One critical mistake I have observed many people doing (even myself, I must admit) is not curating your own work. Curating process is not simplistic, but it starts by not showing too many photographs, and only displaying your best work. Great photographers may shoot great images, but more importantly, they know how to hide bad ones. You don't see their bad ones because of their curation. Learning how to curate our own work, being brutally strict on showing only the best of the best will push ourselves further and help us be a better critique on photography. 

One good way to learn about curation is to go to a photography exhibition. Visit an Art Gallery (may not necessarily be just photography, any art gallery is fine), and spend time observing and absorbing the art on display - the starting image, the ending image, the images in between, how the images flow from one to another, the consistency and how everything came together nicely to form a large body of work. I am not an expert in curation, it is a work in progress but to have a successful exhibition, the curation process can make or break it completely. 

Try to limit your series of images. Set a number - say 10 or 15 images. You may have hundreds of images to begin with, but slowly cut out the bad ones (you know you have bad photos, everyone does, even the greatest of us) and narrow them down to a few dozens. From the smaller pile, ask yourself which are the best ones. If you have a hard time deciding for yourself, as you are emotionally attached to your own images (they are your babies after all), then it may help if you get an extra pair of eyes to help your curation process. Bring a friend or someone whom you respect in the photography universe you belong to. 



4) LEARNING EVERYTHING - NO FOCUS
For many newcomers to photography, the hunger for knowledge is insatiable. You want to learn everything and anything you can get your hands on. The camera basics, the composition, lighting, post-processing, secret techniques, etc. You attend workshops after workshops, you buy many photography books and you watch endless tutorials online. Can you really absorb everything all at once?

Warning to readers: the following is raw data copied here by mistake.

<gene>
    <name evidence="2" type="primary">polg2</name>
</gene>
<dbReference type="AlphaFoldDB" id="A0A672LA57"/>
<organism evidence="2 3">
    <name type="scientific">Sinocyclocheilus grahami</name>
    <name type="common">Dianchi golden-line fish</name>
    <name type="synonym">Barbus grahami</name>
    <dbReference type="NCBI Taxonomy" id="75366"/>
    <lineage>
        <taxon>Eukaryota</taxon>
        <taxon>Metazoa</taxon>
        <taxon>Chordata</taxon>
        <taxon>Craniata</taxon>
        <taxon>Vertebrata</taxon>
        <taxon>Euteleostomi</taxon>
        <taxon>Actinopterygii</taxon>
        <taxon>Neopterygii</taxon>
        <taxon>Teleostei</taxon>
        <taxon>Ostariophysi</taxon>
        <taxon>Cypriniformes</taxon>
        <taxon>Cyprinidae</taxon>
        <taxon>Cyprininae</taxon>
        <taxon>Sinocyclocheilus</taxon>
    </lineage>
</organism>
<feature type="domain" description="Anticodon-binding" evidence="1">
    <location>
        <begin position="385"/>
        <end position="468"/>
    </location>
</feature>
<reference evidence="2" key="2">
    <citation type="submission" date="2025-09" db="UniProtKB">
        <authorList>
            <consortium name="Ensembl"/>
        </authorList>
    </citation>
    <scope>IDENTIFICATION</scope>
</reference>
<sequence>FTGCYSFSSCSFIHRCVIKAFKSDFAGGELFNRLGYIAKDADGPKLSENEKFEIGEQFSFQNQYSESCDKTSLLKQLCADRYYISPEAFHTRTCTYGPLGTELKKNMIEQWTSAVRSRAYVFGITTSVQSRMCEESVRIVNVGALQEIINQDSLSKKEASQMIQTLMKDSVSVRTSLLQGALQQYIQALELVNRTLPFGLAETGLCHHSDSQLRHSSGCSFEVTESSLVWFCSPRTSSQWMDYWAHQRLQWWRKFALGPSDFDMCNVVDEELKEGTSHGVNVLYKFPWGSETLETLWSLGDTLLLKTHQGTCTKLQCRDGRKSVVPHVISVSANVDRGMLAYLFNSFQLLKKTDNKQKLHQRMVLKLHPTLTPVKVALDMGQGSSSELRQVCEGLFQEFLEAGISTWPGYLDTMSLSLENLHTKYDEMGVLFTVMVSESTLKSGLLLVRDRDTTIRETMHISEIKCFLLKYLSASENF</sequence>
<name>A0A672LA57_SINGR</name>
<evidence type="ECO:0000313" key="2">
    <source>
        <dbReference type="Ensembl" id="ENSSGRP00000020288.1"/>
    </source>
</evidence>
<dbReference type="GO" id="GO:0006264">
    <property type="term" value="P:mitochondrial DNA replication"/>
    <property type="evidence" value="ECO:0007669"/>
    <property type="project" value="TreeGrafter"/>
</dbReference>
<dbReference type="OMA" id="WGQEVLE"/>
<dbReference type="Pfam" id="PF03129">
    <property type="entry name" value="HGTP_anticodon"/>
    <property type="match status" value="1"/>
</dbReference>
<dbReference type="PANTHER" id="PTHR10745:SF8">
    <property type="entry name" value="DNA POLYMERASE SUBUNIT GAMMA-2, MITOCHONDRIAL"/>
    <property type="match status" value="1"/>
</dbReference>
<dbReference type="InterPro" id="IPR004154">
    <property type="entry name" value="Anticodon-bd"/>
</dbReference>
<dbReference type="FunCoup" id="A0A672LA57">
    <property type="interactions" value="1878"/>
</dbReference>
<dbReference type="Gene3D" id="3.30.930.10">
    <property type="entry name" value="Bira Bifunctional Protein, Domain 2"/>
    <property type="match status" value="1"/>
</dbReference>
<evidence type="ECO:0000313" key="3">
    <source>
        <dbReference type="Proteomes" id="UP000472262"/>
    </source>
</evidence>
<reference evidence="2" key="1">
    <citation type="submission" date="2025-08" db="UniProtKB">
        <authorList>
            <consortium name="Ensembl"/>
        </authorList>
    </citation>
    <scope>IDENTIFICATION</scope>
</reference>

The learning cup has a limit, once you pour too much knowledge into the cup too quickly, it is filled to the brim and any additional knowledge you try to pour in will be overflowed and you won't be able to contain or keep those new knowledge. I am not saying you should stop learning or limit your learning, in fact quite the opposite. Instead of learning everything that you can find, why not start to be more focused in what you are picking up, and slowly shape your learning to the direction of the photographer you want to be?

Say you want to be a street photographer, then pick up skills that are related to journalism or street shooting, attend relevant workshops and go on actual photowalks with other street photographers, instead of spending an afternoon learning how to style a plate of hipster food or attend a workshop on getting better at OOTD posing and fashion tips. Similarly, if you aim to be a successful wedding photographer, what are you doing spending so many ungodly hours shooting the Milky Way? Do not get me wrong, you are free to do anything you want to with your camera and spare time, photography is open for everyone to enjoy. However, if you truly are serious about your game, you will have a better focus and more directed approach in learning. 

We only have limited time in a week to spend on photography, to work on our own personal goals. Minus the hours spent on work (including professional photographers who to work on shoots), sleep, and other necessary activities like self-care and socialising, we are left with limited time for photography. Time is not infinite. Spend it wisely!


That's all my tips on how to overcome the plateau and continue to grow in your photography journey. Everyone is different and not all these tips may apply to you, but if you do have some useful advice I would love to hear from you, do share with everyone!

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2 comments:

  1. All these points are full of common sense. And I write my thoughts based on my own experience: a passion like photography, painting or even mathematics must really burn you from inside. I have big doubts you can be, for example, a very good doctor and also a very good photographer in the same time. You can, of course, but you must be at a Leonardo da Vinci level to perform in this way. So the passion must come from the interior and never ends...